The comparison of the epigenetic profiles of ISG promoters in paired biopsies derived from patients infected with HCV, collected before and during RBV monotherapy, further demonstrates that RBV is able to modify histone methylation in vivo. In particular, the RBV-triggered switch of balance between ‘activating’ H3K4me3 and ‘repressive’ H3K9me2/3 marks seems to be associated to a better response of patients to RBV regimen. Gene expression profiling of the same liver samples and a wider cohort of patients infected with HCV receiving RBV monotherapy indicates that ISG repression following RBV therapy is strongly associated to response to therapy, evaluated as a significant reduction of ALT levels and liver histological scores, mirroring reduction of hepatic inflammation and damage. Notably, a biochemical response during RBV monotherapy lead-in has been correlated by Rotman et al with a better response to IFN and RBV combination therapy.24 Since our patients were not eligible for IFN therapy, we could not investigate the relation between RBV-induced epigenetic changes in the liver, the intrahepatic ISG repression and the clinical response to IFN/RBV combination. The decline in serum IP-10/CXCL10 levels observed by Rotman et al in patients with biochemical response to RBV and in virological responders to IFN/RBV together with the RBV-associated decrease of CXCL10 intrahepatic RNA levels in our ALT-N patients support the notion that RBV activity is mediated by a resetting of IFN responsiveness in the liver. More recently, Meissner et al52 have shown that HCV clearance was accompanied, in patients treated with the potent anti-NS5B agent sofosbuvir (SOF) and RBV, by a decreased expression of selected ISGs and antigen presentation pathways. The authors hypothesise that the strong decrease in viral load may explain the reversal of HCV-triggered ISG activation. Along the same line of reasoning, the ISG downregulation by RBV monotherapy might simply reflect the ability of RBV to reduce HCV replication and, therefore, blunt HCV-induced activation of the same ISGs. However, in their study it is not possible to discriminate between the effect of SOF and that of RBV on ISG expression. Moreover, RBV has a relatively low-level antiviral activity (half-log reduction of HCV viraemia) in patients infected with HCV,3–5 much lower than what was expected with SOF or SOF+RBV,15 and we confirmed that RBV monotherapy had a very limited effect, if any, on intrahepatic HCV RNA levels in our patients (see online supplementary table S3). Therefore, the two mechanisms (ie, the reversal of HCV induced ISG activation secondary to a rapid reduction of HCV replication and the direct epigenetic effect of RBV on ISG promoters) are not mutually exclusive and they may contribute to the resetting of intrahepatic IFN responsiveness and HCV clearance.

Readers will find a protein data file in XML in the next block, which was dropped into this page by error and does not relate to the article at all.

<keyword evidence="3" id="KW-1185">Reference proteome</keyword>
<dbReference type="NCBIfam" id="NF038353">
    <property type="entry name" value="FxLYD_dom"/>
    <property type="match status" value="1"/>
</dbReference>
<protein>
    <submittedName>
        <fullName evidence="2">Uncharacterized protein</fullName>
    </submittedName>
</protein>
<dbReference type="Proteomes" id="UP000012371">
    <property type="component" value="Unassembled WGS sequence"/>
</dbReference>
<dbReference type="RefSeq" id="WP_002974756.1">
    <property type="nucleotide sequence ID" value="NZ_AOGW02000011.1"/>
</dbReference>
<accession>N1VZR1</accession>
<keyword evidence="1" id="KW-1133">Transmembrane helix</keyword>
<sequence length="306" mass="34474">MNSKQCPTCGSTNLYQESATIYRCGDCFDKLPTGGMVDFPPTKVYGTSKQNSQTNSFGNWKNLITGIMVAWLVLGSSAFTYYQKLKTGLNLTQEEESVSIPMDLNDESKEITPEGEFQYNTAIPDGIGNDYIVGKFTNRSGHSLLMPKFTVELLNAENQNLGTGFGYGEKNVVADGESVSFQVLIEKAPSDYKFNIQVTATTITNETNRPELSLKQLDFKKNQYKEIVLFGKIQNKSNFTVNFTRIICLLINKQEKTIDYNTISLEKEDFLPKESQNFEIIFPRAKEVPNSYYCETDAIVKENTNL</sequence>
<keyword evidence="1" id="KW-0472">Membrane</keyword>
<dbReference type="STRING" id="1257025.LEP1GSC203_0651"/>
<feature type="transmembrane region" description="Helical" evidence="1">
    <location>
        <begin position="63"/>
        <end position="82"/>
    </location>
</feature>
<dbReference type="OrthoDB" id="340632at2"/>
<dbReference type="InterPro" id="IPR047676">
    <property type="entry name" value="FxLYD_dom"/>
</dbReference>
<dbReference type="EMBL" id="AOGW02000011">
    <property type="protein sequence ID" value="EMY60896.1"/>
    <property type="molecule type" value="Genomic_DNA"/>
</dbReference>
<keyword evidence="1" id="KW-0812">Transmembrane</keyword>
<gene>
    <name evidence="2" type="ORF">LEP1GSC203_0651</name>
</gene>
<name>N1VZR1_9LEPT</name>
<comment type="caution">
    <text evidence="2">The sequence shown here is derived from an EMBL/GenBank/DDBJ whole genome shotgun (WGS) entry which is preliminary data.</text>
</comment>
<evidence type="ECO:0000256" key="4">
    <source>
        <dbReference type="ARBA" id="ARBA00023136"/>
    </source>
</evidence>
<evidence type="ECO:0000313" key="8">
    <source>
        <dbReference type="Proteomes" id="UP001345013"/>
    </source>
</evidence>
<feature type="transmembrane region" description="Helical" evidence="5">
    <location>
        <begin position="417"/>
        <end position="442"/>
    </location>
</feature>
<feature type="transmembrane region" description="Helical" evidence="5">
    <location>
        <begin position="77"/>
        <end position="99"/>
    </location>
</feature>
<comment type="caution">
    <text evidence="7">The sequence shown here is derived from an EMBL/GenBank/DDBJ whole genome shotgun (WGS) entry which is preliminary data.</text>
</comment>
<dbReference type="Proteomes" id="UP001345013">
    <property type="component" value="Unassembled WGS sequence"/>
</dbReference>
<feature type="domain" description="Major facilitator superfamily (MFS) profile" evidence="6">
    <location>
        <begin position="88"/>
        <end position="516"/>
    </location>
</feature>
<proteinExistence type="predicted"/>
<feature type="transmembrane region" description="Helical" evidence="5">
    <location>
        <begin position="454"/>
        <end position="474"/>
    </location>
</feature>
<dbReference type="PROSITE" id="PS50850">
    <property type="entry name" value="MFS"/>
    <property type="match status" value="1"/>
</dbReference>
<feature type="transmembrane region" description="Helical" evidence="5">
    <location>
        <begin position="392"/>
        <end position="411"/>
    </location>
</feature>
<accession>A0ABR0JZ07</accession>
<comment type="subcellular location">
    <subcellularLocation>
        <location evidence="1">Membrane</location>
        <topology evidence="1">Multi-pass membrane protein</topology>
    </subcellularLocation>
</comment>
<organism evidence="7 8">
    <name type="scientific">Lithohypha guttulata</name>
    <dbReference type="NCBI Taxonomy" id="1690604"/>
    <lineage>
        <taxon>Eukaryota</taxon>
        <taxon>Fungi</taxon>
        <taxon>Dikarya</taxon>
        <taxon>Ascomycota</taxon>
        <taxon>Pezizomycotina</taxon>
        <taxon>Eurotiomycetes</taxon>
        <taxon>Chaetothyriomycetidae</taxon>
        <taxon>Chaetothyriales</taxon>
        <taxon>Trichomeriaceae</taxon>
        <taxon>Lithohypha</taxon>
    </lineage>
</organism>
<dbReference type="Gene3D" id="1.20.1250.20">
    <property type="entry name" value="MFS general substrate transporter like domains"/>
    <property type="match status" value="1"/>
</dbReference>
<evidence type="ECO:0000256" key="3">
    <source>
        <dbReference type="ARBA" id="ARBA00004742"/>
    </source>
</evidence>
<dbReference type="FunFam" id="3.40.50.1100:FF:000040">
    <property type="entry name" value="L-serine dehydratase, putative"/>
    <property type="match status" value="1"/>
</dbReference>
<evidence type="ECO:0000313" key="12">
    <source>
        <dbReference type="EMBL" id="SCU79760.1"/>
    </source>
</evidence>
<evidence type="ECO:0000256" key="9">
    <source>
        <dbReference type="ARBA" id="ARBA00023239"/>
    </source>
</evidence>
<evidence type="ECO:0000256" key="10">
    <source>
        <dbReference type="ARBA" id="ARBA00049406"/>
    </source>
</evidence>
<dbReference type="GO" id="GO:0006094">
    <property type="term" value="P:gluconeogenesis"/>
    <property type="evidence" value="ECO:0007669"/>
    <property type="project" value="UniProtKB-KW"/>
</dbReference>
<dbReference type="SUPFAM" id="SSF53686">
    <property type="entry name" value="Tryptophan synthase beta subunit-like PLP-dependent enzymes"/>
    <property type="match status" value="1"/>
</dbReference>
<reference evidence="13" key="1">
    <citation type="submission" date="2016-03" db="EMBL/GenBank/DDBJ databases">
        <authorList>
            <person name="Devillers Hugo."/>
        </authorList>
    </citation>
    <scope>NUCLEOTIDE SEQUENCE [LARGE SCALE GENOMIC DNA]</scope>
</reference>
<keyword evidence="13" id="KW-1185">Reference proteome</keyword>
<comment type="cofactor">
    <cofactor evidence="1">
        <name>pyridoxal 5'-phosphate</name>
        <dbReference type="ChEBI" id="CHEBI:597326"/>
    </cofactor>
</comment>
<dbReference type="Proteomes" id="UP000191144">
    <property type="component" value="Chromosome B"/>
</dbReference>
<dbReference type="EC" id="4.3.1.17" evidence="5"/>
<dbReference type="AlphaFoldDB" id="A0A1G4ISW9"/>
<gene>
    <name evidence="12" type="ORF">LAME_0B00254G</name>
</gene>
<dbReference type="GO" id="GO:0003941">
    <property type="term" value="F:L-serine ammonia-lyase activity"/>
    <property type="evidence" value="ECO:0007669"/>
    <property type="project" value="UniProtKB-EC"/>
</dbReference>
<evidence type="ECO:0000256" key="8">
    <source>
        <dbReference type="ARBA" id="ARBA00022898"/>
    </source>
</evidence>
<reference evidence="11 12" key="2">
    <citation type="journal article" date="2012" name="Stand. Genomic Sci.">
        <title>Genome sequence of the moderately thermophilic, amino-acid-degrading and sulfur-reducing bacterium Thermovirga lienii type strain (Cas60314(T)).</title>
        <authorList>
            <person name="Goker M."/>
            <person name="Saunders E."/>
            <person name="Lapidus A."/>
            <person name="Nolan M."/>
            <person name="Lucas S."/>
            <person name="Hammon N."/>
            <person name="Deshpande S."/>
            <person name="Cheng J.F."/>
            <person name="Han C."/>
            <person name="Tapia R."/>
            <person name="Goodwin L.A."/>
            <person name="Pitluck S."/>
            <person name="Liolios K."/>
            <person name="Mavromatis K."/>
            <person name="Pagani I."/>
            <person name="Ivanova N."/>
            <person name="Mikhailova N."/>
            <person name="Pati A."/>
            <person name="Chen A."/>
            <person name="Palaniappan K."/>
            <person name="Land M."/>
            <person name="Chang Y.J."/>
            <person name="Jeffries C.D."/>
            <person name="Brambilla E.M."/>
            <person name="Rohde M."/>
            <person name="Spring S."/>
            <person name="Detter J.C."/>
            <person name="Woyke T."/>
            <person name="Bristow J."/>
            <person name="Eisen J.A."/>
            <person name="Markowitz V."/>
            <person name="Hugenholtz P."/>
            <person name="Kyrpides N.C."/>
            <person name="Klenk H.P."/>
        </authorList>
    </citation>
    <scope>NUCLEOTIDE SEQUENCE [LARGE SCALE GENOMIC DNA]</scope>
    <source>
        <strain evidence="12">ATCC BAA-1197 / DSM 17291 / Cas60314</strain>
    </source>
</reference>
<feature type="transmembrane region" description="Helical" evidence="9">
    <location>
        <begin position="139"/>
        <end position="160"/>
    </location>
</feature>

We do not know whether the novel mechanism of action of RBV described in this manuscript might be relevant to explain the well known antiviral activity of RBV against HEV or RSV.43 ,44 Indeed, the knowledge on the involvement of IFN signalling as an antiviral response and/or as part of viral pathogenicity is not comparable in the three viral infections. In patients with HEV RBV monotherapy is associated with a rapid HEV clearance in solid organ transplant recipients43 and there are several significant differences between the HCV and HEV pathophysiology. RSV does not cause a chronic infection and, due to the type of patients affected, there are no studies addressing the interplay between the RSV and ISG modulation in vivo. Thus, RBV-mediated decrease of ISGs might help to re-establish a ‘chromatin’ environment favourable for further IFN activation in HEV or RSV infections, in addition to other known or yet uncovered RBV-driven mechanisms associated to viral clearance.53 ,54